Boston says bomb threat not reliable
Officials dismiss an anonymous tip, saying it could have been a hoax.
BOSTON -- As local media maelstroms go, it had all the makings of a perfect storm.
An anonymous tip about a dirty bomb threat sent this city into a tizzy Wednesday evening, with nerves already frayed by a rush-hour snowstorm and speculation that an attack might be timed to coincide with the eve of the presidential inauguration in Washington.
But in a briefing Thursday afternoon, state officials said that while they had gathered new information about the four Chinese and two Iraqi nationals sought for questioning, nothing the investigation had uncovered had increased their alarm or corroborated the initial tip.
It is still not known, they said, whether the individuals had even entered the country.
"There are some who would say that the information has a degree of unreliability to it," said Gov. Mitt Romney, R -- who dashed home from inaugural festivities after news reports of the threat broke -- in response to a reporter's question.
"Could this be a hoax? Why, of course," he later added.
If so, some Bostonians and visitors wondered Thursday, had the frenzied response fueled an unnecessary panic that officials said they were trying to avoid?
"It just seems like sensationalism and fear-mongering. A real overreaction," said Erin Baldwin, 34, a graphic artist from San Francisco who arrived Thursday for a long weekend getaway with her husband. "It is not going to change our plans at all."
Others said they were glad that precautions were taken. "Its kind of comforting that they took this thing seriously, even if it turns out to be nothing," said Eric Ronci, 23, a senior at Boston's Suffolk University.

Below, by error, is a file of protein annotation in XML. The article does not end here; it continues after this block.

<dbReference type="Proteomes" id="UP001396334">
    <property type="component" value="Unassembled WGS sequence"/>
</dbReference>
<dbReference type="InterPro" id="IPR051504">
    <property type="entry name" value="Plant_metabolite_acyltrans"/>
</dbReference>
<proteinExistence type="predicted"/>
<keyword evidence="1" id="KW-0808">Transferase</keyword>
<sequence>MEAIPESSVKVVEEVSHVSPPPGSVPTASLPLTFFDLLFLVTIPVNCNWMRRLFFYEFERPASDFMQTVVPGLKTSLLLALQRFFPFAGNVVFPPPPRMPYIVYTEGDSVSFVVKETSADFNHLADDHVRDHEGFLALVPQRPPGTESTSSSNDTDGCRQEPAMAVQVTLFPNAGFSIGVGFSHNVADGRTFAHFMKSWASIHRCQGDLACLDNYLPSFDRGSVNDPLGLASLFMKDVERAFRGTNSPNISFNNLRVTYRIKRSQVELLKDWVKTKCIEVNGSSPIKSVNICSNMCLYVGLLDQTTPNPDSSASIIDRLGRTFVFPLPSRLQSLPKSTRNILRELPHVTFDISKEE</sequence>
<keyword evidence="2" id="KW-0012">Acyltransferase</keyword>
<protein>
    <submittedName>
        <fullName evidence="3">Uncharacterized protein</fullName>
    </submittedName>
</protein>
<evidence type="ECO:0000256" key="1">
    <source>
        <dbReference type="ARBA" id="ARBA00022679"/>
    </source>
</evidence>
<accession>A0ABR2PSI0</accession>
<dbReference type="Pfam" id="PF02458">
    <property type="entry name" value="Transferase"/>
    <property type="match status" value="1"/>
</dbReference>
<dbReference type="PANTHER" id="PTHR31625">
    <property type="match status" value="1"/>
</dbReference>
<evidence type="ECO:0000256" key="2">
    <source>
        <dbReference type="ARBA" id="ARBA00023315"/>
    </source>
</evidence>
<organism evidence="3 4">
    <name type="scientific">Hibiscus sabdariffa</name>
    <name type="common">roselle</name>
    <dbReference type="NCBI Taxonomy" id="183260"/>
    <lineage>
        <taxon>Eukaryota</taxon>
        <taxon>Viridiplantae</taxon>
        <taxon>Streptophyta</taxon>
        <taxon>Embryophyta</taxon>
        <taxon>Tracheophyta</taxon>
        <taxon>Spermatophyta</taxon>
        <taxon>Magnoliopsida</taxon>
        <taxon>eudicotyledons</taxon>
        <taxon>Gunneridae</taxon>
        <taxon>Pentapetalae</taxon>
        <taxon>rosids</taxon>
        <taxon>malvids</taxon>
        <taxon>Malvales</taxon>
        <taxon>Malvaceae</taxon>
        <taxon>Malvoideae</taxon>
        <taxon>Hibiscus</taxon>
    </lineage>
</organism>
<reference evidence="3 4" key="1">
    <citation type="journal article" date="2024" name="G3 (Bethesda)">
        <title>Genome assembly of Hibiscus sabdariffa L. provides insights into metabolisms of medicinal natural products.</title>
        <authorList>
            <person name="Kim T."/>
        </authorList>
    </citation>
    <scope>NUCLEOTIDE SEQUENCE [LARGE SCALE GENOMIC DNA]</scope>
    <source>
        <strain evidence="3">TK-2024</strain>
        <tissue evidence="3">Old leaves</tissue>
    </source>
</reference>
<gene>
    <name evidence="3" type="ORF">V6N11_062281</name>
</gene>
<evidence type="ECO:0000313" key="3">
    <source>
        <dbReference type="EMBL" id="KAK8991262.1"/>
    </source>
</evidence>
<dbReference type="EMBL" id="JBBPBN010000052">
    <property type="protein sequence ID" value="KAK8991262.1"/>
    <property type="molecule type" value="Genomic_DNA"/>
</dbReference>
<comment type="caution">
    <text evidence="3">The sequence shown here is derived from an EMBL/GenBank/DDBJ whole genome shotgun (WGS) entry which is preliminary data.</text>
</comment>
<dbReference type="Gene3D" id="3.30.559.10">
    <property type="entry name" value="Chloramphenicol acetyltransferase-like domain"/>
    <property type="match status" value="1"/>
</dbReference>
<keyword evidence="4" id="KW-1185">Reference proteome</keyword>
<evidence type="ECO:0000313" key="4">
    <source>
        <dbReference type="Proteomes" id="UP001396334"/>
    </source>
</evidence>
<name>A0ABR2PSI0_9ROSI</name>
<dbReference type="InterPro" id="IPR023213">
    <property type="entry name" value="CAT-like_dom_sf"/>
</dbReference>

Government officials in Washington said Thursday that at this point they largely discount the notion that Boston was to be attacked, but haven't completely ruled it out. Some officials believe the tip was provided about one human smuggling ring by a rival gang.
The tip traveled a circuitous route from the FBI's Joint Terrorism Task Force in San Diego to its counterpart in Boston, which then shared it with local officials. The FBI notified two separate offices within the Homeland Security Department, but not the headquarters, which led to confusion when local officials, reporters and members of the public began querying federal agencies, officials said.
On Wednesday, Homeland Security intelligence chief Patrick Hughes made several phone calls to state homeland security directors around the nation to explain the government's skepticism about the reported threat.
"This is just like thousands of other tips we receive all the time," one FBI official in Washington said. "We have to run it out and see if there's anything to it."
Call for calm
As news of the threat broke Wednesday afternoon, politicians had called for calm, while scrambling to show they were taking the threat seriously. Media reports described state officials gathering in a suburban bunker to plot strategy before an evening briefing from Boston Mayor Thomas Menino.
Romney, who has been stung here recently by newspaper reports of his broader political ambitions and frequent forays outside the state, said he returned to Boston to reassure residents that he considered the city safe. New Hampshire Gov. John Lynch, D, also returned to his state Wednesday.
The office of U.S. Attorney Michael Sullivan distributed the names and photographs of two Chinese men and two women that were immediately splashed across television screens Wednesday night, even as federal officials were downplaying the validity of the tip. None of the named suspects appears on a terrorist or drug enforcement watch list, Sullivan said.
By that point, popular and acerbic conservative radio hosts Howie Carr and Jay Severin were devoting the entirety of their dueling drive-time call-in shows to the unfolding events.